So back to the electrician, who assures us that he could hook us up to the power without the counter, and we may end up going that route but we are hesitant to because we are likely to get in trouble with the electric company. Which, if you remember, is probably not going to do anything before Tuesday at the earliest, since everyone's already gearing up for the Easter break and Easter Monday is a holiday.

The generator that we bought new in the fall has been recalled and we are waiting (patiently) for a replacement, but last night my husband took the battery out of the car and got the generator running (of course the car doesn't run, but that's another problem for another time). So we were able to get a couple of hours of charge for our batteries and we had fans all night.

Today the electrician is moving the wiring inside the gate, and when the electric company provides us with a new counter, there will be a place all ready for it. Since this isn't in the street the way the other one was, we hope it won't get stolen again. Meanwhile we are also hoping not to spend our whole Easter break in the dark.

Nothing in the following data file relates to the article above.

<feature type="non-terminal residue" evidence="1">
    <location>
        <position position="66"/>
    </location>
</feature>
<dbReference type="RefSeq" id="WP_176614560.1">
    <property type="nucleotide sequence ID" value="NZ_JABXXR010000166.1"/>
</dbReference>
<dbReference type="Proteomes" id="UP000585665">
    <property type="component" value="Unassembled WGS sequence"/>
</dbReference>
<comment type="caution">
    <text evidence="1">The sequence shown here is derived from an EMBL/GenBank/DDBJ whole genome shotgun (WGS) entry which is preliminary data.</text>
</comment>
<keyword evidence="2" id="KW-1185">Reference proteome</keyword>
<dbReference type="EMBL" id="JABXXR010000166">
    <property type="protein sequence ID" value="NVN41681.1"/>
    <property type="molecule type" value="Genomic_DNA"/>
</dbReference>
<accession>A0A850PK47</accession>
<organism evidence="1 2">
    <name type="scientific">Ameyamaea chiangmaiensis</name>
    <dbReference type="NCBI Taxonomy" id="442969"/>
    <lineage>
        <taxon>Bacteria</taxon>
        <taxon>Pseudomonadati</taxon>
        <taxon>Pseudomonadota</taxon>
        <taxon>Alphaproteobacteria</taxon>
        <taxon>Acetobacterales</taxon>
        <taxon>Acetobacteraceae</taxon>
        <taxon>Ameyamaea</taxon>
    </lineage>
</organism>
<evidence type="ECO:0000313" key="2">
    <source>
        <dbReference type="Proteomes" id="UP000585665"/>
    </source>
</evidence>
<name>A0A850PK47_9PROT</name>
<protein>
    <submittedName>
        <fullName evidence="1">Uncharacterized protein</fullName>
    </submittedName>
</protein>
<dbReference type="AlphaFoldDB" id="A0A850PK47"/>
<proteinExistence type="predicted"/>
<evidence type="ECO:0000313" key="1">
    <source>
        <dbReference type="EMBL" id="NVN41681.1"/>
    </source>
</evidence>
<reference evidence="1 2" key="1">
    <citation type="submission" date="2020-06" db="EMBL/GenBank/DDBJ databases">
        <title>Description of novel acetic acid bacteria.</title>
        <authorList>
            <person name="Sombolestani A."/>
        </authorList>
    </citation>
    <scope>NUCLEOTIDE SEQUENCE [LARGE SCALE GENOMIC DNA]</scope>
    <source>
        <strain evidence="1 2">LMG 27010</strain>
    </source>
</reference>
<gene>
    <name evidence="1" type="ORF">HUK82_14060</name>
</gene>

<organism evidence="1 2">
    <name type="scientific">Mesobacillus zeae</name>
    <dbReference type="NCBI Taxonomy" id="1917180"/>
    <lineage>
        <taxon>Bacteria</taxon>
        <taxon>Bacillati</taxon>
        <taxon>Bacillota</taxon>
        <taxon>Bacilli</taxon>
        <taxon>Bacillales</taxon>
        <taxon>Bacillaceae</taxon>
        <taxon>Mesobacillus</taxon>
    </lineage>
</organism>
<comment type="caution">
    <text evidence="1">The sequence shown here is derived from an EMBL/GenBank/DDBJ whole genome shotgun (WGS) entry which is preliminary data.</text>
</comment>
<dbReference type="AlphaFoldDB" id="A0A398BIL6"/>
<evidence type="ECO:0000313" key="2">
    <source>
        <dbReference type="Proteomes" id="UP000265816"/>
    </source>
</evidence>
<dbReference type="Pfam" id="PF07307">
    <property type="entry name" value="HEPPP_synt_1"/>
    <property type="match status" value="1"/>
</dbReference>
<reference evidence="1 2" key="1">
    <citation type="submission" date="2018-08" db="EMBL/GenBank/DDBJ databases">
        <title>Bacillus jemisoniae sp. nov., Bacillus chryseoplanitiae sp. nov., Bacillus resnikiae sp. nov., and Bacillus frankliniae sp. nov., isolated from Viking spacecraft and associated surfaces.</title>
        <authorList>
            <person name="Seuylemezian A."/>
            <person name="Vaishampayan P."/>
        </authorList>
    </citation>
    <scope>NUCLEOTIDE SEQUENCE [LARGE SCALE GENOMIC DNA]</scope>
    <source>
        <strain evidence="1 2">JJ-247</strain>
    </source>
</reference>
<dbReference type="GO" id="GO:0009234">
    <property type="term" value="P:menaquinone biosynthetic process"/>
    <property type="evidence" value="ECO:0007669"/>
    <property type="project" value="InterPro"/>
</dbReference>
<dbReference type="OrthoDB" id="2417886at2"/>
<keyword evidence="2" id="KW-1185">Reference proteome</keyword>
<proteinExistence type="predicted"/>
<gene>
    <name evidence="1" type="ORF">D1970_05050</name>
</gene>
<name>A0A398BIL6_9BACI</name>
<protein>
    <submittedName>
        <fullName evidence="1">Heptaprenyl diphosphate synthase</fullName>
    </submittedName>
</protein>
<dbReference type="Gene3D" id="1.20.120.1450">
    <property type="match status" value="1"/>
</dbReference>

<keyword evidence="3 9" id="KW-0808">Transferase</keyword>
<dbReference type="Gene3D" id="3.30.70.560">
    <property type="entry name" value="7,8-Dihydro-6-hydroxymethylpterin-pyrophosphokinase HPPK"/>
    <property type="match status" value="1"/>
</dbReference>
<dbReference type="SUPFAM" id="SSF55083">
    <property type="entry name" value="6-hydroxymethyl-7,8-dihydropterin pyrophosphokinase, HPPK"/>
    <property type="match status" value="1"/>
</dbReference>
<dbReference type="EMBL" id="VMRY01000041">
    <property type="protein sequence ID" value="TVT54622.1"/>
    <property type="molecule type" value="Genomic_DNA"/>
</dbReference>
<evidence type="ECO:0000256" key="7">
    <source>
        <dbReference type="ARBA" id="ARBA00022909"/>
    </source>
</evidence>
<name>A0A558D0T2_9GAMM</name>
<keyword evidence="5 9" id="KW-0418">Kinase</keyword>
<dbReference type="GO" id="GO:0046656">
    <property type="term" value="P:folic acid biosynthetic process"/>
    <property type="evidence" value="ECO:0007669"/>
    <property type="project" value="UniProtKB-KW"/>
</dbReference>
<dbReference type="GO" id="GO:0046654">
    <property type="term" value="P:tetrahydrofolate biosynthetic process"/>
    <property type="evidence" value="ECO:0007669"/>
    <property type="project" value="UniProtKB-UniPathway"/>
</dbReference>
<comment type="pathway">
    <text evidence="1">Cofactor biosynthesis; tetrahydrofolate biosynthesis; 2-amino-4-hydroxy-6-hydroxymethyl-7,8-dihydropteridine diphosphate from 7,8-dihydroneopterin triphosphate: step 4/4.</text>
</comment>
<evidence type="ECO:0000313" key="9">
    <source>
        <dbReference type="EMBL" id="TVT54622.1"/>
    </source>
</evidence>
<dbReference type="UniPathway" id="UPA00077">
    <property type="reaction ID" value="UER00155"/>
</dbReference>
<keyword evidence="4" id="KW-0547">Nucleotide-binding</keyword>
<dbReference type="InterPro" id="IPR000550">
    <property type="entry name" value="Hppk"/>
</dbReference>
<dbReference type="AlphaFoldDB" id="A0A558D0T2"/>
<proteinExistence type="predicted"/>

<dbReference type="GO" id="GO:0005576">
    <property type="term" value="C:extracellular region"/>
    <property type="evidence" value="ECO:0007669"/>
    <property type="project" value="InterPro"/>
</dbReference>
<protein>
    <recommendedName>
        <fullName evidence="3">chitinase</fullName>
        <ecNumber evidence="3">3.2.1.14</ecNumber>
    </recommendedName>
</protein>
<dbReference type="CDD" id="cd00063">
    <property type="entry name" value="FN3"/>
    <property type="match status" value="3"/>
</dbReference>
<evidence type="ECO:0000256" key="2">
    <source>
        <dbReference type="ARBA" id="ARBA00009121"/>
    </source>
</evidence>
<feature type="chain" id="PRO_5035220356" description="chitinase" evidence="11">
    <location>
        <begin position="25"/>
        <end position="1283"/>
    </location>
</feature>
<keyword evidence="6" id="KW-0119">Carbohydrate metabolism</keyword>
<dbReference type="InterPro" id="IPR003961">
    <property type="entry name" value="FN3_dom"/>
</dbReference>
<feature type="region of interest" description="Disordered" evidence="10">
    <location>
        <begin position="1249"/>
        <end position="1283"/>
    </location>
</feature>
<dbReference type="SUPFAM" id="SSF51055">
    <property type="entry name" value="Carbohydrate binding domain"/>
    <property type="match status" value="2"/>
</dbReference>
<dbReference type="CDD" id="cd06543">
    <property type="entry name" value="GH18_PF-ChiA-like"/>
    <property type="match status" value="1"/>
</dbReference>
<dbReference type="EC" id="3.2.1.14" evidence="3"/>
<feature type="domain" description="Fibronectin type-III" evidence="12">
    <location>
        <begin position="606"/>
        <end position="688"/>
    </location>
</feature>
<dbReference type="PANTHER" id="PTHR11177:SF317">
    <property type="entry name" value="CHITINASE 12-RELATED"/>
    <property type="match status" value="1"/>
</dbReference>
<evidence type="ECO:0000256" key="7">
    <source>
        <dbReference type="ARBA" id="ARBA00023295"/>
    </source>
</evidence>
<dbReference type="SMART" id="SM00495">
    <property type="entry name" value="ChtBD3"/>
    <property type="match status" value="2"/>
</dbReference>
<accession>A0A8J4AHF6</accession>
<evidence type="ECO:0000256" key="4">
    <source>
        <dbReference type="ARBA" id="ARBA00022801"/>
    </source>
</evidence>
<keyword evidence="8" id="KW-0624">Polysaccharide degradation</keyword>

Saturday, March 15, 2008


This was in today's Writer's Almanac. It's a quote from Nigerian novelist Ben Okri: "Literature doesn't have a country. Shakespeare is an African writer.... The characters of Turgenev are ghetto dwellers. Dickens' characters are Nigerians. ...Literature may come from a specific place but it always lives in its own unique kingdom."

Saturday Review of Books

Here's today's edition.

Sunday, March 09, 2008

The Wednesday Wars

Today we finished The Wednesday Wars here at home. Last week I started reading it to my seventh graders. It says a lot about this book that all of us at home - a preschooler, a middle grade kid, and two adults - loved it, and that my students are hooked after just one chapter.